Manchester Union Brewery launches new supper club with matching lager

The decision to host chefs in their own location off the beaten track in Ardwick is a welcome one
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Manchester is no stranger to pop-up kitchens, and now Manchester Union Brewery are joining the game.

The brewery, producing exclusively lagers, partnered up with Caroline Martins in their first pop-up kitchen event and have done a great job of following the adage of “get it right the first time”.

Manchester Union have created can upon can of crowd favourites, including their signature lager. And with five new lagers on the way, what better way to mark the occasion than with a three-course menu tailored to pair with one of each lager?

We were treated to an evening of delights from Caroline, a Brazilian Masterchef winner that has worked in not one, not two, but four Michelin starred restaurants. Armed only with a sous-vide machine and a single induction hob, she created a visual and sensory experience you would expect only from a professional kitchen fit for a movie screen.

We started out with a pint of the Manchester Union Lager to warm up our tastebuds before the starters arrived.

The starters in question were also paired with some Manchester Union concoctions. A slight deviation from the traditional wine pairings we’ve come to expect from most multiple course menus, they were nonetheless fitting.

For the first starter of carlingford oysters with passion fruit-infused tapioca pearls and Norfolk Lovage oil we were brought the Manchester Union Bock. Bocks being dark beers full of malt sweetness with a hint of bitterness, this was a perfect marriage of saltiness and bittersweetness. The light sweetness of passion fruit tapioca, a favourite for many a bubble tea fan, brought out the freshness of the oysters as well as the liquorice notes of the Bock.

A potentially controversial suggestion would be to swap out your champagne for a pint of Guinness the next time you get oysters.

Along with the oysters came a skewered medley of vegetables and cheese drizzled in olive oil, salt and lime. Here, Caroline showed her Brazilian background using grilled chunks of Brazilian Coalho cheese along with heart-of-palm, a relatively unheard of ingredient in the UK. The alternation of firm cheese, crunchy leaves and sweet heart-of-palm made for a great opener.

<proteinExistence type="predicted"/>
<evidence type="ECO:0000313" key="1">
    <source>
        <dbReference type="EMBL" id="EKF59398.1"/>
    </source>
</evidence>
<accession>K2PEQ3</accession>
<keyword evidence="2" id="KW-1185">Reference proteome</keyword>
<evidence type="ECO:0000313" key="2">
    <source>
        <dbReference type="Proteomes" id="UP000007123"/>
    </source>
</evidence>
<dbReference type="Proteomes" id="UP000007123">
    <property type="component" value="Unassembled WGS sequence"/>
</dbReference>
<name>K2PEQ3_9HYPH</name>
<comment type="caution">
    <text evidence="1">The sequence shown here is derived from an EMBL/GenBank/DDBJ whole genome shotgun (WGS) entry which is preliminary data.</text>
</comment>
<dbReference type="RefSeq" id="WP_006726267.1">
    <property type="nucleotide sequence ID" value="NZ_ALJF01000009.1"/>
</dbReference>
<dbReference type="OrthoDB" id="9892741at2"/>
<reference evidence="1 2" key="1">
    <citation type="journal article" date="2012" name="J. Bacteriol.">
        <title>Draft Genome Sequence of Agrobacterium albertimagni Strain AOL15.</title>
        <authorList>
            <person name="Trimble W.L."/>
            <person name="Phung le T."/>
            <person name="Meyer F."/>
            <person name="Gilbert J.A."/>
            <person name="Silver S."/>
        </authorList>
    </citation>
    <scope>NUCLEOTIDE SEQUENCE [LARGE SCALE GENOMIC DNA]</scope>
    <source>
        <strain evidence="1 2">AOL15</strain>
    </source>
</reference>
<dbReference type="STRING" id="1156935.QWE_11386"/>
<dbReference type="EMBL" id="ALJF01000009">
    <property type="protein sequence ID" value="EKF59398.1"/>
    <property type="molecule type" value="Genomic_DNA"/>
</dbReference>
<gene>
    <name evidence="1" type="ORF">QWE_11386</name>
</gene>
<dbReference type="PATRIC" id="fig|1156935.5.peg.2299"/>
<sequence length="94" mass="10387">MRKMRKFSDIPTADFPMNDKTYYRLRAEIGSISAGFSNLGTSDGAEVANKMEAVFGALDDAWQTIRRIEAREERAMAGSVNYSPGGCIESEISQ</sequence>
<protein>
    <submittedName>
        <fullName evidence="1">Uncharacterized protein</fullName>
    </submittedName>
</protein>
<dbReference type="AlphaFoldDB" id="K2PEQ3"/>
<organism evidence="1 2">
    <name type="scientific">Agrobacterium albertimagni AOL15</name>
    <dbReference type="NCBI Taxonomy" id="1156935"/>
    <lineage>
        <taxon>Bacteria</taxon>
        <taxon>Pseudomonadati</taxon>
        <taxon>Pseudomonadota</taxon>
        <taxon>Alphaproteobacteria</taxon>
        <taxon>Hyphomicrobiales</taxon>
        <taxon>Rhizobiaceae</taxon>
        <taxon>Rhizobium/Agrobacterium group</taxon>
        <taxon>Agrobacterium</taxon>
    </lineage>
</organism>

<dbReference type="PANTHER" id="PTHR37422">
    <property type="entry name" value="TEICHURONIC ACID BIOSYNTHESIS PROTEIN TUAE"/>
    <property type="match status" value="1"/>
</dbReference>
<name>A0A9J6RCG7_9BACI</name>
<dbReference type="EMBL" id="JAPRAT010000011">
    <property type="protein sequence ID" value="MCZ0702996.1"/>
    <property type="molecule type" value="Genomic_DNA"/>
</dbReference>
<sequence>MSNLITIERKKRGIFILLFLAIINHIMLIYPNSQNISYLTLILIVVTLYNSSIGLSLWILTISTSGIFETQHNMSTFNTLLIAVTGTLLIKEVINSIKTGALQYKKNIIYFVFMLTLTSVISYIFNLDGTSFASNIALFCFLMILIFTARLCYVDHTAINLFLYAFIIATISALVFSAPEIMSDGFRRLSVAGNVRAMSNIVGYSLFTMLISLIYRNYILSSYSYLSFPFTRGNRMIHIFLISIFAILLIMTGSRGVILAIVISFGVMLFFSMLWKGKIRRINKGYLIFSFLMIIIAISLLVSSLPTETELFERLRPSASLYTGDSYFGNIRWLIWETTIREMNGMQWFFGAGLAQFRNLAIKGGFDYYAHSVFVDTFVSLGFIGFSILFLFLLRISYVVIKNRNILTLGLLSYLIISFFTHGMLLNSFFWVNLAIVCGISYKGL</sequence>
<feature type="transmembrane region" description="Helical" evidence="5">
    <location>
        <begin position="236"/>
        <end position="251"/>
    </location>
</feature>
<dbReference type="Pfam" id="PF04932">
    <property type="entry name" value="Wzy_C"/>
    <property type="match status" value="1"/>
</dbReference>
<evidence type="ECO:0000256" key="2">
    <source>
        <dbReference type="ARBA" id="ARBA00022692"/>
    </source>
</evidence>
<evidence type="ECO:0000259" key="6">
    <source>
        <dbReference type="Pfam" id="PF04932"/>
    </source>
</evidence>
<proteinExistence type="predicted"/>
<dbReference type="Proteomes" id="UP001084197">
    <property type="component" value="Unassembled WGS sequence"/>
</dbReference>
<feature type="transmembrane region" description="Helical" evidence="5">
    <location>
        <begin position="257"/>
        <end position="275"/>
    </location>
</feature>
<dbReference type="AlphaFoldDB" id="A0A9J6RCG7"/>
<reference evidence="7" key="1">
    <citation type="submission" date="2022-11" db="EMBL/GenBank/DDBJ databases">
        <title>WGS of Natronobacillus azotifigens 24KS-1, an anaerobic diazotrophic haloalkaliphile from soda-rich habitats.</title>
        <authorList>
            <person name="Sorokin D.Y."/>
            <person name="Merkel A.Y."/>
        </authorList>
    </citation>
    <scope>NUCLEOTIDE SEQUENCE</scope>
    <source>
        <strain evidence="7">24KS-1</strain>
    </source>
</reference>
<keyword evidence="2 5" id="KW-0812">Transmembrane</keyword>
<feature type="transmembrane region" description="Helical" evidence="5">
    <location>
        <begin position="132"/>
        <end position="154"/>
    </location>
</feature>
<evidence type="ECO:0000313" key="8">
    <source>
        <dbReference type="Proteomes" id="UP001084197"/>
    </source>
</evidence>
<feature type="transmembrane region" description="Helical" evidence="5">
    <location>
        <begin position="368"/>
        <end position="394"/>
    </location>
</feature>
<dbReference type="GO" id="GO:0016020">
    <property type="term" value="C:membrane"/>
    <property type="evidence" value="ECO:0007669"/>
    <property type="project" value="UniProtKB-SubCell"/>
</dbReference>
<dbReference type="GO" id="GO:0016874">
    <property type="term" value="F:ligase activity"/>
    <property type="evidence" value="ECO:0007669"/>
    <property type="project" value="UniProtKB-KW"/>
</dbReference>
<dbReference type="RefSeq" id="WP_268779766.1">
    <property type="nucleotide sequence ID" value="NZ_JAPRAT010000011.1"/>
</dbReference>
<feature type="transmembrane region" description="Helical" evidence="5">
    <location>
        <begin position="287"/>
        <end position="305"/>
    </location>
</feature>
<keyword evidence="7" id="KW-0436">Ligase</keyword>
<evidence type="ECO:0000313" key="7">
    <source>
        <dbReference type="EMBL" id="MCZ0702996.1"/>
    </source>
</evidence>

Before the main course came, Caroline unveiled her take on a bread and butter sharer.

Typically we have come to see plenty of sourdoughs and rich butters take this spot. Instead, we got a brioche made with calabresa inside and a candle made of beef-drippings and rosemary. Served with the Manchester Union Pale Ale, this was a dish you would expect from a creative restaurant aiming for a Michelin star.

The calabresa, a Brazilian smoked sausage similar to chorizo, is typically eaten with beer already. Incorporating it into a brioche and dipping it in slowly melting beef drippings made for a unique experience that you would be hard-pressed to find elsewhere.

Continuing on from the candle came the moqueca. Again, a traditional Brazilian dish, this seafood stew featured a sous-vide lobster tail on an assortment of vegetables and prawns. The rich shellfish and coconut milk sauce was cut through by the pale ale, while maintaining the rich “homely” feel you would want from a stew.

To round off the experience, we were given the luxury of having one of Caroline’s own creations; her take on Romeu e Julieta.

Literally translating to “Romeo and Juliet”, this is a Brazilian favourite combining cheese and guava paste, usually in the form of a skewer. The name comes from being a perfect match, but Sao Paulo took it a step further. Instead of a simple skewer, what appeared to be a mushroom from Alice in Wonderland was brought to us.

In actual fact, the head was a guava jelly and parfait, the stalk a minas cheese mousse in a white chocolate shell, and the earth being a chocolate crumble. A perfect match indeed.

For such a dense dessert, it was only fitting that it was served with the Manchester Union Altbier. In the same vein that you would have a bold dessert wine with the final note of a meal, the Altbier is a rich lager with a note of butterscotch in it.

All in all, an ideal way to complete the first pop-up kitchen here.

Manchester Union Brewery has come a long way since their inception years ago. The decision to host chefs in their own location off the beaten track in Ardwick is a welcome one, and this was the first of many to come.

Keep your eyes peeled for their next event so you can be sure to indulge in their next guest’s creations.

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